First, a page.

Defense attorneys and prosecutors have told me that Elizabeth Holmes can’t win; that more than 90 percent of cases like hers are settled by plea because lawyers know that such clients, turned in a heartbeat or a finger prick from symbol of ingenuity to symbol of villainy, cannot overcome the skepticism of a jury; that 1-percenters like Holmes, who grifted her way into a Silicon Valley life of private jets and five-star hotels, cannot win sympathy from the sort of people who can’t get out of jury duty; that it’s almost impossible for a defendant such as Holmes, who left a trail of paper and a stream of video in which she tells every kind of lie about her defunct blood-testing start-up, Theranos, to walk free.

But I’m not so sure. It’s not the federal case, which is strong, that makes me doubt, nor the defendant’s charm. It’s the victims.

Prosecutors have put disgruntled customers on the stand, people who used the Theranos machine—said to conduct hundreds of medical tests with a few pricks of blood—and received false, unnerving results. But these are not the victims. No one was killed, or was made ill. Nor are the doctors who sent the patients to those machines the victims, though you might reach that conclusion.

Theranos founder Elizabeth Holmes and her partner, Billy Evans, outside the courthouse.

The actual victims, whom the jury finally heard from last week, are the investors who fell for the pitch and lost their investments. And, no, these were not grandmothers talked out of their life savings by some sharpie from town, or young college students taken in by a hand of fixed poker on their way back to school. Holmes’s victims were members of the wealthiest, savviest families in America. Walton. DeVos. Murdoch.

And the reason they got taken is that they didn’t do their due diligence. (Some of Holmes’s claims were ludicrous.) And the reason they didn’t do their due diligence is because they were in a hurry. And the reason they were in a hurry is because they’d been told by Holmes that this was a once-in-a-lifetime deal, like buying Apple stock on day one, or investing in Standard Oil when John D. was still drilling outside Cleveland, Ohio. An inside offer, a fix—to get full value, you have to act fast. That is, Murdoch, DeVos, and Walton had been offered the sort of surefire opportunity never on offer to the kind of people who sit on juries. But, in this instance, the wealth which normally protects and enriches the Über-rich made them a target. They played the fix, but it turned out the fix was on them.

What kind of victim is that?

Holmes’s victims were members of the wealthiest, savviest families in America. Walton. DeVos. Murdoch.

What Elizabeth Holmes is alleged to have done is a crime, the sort that can land her in prison for 20 years—she’d be 57 when she got out; Trump dead, Biden dead, and large parts of the planet shaded by Teflon—but jurors look at such things differently when they resent the mark more than they resent the charlatan.

Holmes has acted her part beautifully. When she played a titan, she spoke in a baritone and did not blink. As a defendant, she surrounds herself with family and lets everyone know she is the mother of a newborn baby. She enters court holding the hand of either her young husband or her concerned mother. An early hint of this strategy’s success came when one juror was dismissed after serving a month, saying that her Buddhist principles of forgiveness would fill her with intractable guilt were she to render a guilty verdict that sent Holmes to jail. (She might still have been a Buddhist if she’d been on the Harvey Weinstein jury, but maybe not so observant.)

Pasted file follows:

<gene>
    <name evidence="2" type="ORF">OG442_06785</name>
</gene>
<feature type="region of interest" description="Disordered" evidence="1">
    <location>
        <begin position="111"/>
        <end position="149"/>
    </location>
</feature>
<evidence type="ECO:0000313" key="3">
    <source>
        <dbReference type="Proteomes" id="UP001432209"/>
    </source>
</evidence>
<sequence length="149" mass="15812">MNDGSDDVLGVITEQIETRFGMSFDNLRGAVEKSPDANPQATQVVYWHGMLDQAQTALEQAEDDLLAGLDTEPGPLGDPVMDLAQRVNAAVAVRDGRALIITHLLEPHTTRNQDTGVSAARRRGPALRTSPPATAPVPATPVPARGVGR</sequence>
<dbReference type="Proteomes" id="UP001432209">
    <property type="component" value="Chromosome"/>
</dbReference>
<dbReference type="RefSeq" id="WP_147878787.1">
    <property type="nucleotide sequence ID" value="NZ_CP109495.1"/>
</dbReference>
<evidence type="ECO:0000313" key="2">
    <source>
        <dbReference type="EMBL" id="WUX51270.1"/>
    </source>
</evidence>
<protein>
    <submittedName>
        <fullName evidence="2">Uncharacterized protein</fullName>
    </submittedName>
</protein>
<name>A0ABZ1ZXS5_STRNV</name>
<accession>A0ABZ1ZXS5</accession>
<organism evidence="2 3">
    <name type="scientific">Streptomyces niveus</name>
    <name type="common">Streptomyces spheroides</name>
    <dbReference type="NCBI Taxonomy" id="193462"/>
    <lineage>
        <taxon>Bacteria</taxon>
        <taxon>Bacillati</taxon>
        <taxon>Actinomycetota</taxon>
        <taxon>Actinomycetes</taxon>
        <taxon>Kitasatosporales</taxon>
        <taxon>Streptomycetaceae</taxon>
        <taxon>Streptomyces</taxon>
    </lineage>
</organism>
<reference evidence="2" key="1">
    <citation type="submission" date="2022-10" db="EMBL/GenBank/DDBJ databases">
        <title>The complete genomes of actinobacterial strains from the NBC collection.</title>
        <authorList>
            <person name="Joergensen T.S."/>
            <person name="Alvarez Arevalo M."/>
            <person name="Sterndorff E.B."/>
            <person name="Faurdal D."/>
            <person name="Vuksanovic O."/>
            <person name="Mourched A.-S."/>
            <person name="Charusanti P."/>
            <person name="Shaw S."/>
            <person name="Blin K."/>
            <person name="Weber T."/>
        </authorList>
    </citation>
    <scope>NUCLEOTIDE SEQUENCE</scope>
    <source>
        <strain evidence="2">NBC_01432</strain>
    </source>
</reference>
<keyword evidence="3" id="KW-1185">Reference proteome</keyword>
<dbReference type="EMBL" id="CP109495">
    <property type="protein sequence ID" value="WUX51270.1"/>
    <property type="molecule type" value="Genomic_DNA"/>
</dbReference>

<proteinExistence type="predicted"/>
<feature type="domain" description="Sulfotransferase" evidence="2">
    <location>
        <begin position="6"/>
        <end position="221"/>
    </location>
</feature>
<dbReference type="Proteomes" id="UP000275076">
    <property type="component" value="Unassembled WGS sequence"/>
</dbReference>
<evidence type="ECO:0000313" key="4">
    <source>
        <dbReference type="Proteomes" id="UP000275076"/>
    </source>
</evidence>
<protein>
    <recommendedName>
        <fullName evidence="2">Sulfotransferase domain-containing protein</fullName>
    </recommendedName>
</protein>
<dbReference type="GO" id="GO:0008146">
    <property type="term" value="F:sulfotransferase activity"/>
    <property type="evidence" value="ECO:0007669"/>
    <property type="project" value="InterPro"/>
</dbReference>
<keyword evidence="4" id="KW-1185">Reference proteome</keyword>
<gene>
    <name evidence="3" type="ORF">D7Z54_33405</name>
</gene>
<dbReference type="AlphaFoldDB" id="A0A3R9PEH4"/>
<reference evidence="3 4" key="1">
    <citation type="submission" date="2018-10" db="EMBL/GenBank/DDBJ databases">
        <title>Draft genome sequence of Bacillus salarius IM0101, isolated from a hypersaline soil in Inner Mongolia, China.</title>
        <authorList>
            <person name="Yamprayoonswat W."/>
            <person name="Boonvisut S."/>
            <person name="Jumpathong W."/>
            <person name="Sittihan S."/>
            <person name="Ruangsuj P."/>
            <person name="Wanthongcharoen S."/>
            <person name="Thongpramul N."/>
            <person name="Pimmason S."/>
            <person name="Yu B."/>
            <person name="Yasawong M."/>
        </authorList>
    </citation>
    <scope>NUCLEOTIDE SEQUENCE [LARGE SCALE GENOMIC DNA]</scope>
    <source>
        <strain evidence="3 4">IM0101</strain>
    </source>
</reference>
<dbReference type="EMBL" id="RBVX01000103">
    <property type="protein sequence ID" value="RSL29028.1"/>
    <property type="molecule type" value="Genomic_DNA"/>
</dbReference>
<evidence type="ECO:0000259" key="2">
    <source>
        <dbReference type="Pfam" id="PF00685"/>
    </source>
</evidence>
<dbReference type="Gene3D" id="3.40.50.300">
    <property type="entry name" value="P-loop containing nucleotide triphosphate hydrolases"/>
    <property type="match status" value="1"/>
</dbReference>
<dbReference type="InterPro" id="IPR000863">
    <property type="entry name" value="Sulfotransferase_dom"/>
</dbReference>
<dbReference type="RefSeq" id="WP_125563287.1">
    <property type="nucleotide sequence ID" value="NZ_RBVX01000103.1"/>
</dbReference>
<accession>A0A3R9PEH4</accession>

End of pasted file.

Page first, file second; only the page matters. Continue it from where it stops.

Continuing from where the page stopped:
Hand in hand: Holmes with her mother.

In the eighth week of the trial, jurors heard testimony from Lisa Peterson, a managing director for a division of the investment firm RDV, which had helped vet the deal for the DeVos family. Peterson said she’d been tipped to Theranos by RDV’s C.E.O., Jerry Tubergen, who’d returned with great excitement from a conference where he’d met Holmes. “This morning I had one of the most interesting meetings I can recall with the women [sic] profiled in the attached Fortune magazine article,” Tubergen wrote in the e-mail sent to the DeVos family.

Peterson told the jury that Holmes sought wealthy families who would want to invest for the long term and who would not press Holmes to go public. The names of some other investors were mentioned: “Walton family for sure (I’m thinking nice synergy there),” Tubergen wrote in a memo.

Theranos lab director Adam Rosendorff (right) after testifying at the trial.

According to CNN Business, “Peterson, Tubergen, and three DeVos family members flew to Theranos’ headquarters in October, 2014 before investing $100 million, double the amount they’d originally anticipated. Peterson said while there, Cheri DeVos had her blood taken by finger stick.” The Walton family, whose net worth is estimated at $235 billion, invested $150 million. Rupert Murdoch invested $125 million.

There is irony in this. It was not enough that she told them they could increase their pile; she told them they could increase their pile by helping soldiers, refugees, the needle-phobic, and the poor by giving them a quick, all-encompassing blood test. In her pitch document, Holmes described her mission as “doing well and doing good,” though a better construction would be “doing well by doing good,” ergo, easy tests for refugees; billions more in the family fund.

Rich Cohen is a Writer at Large for Air Mail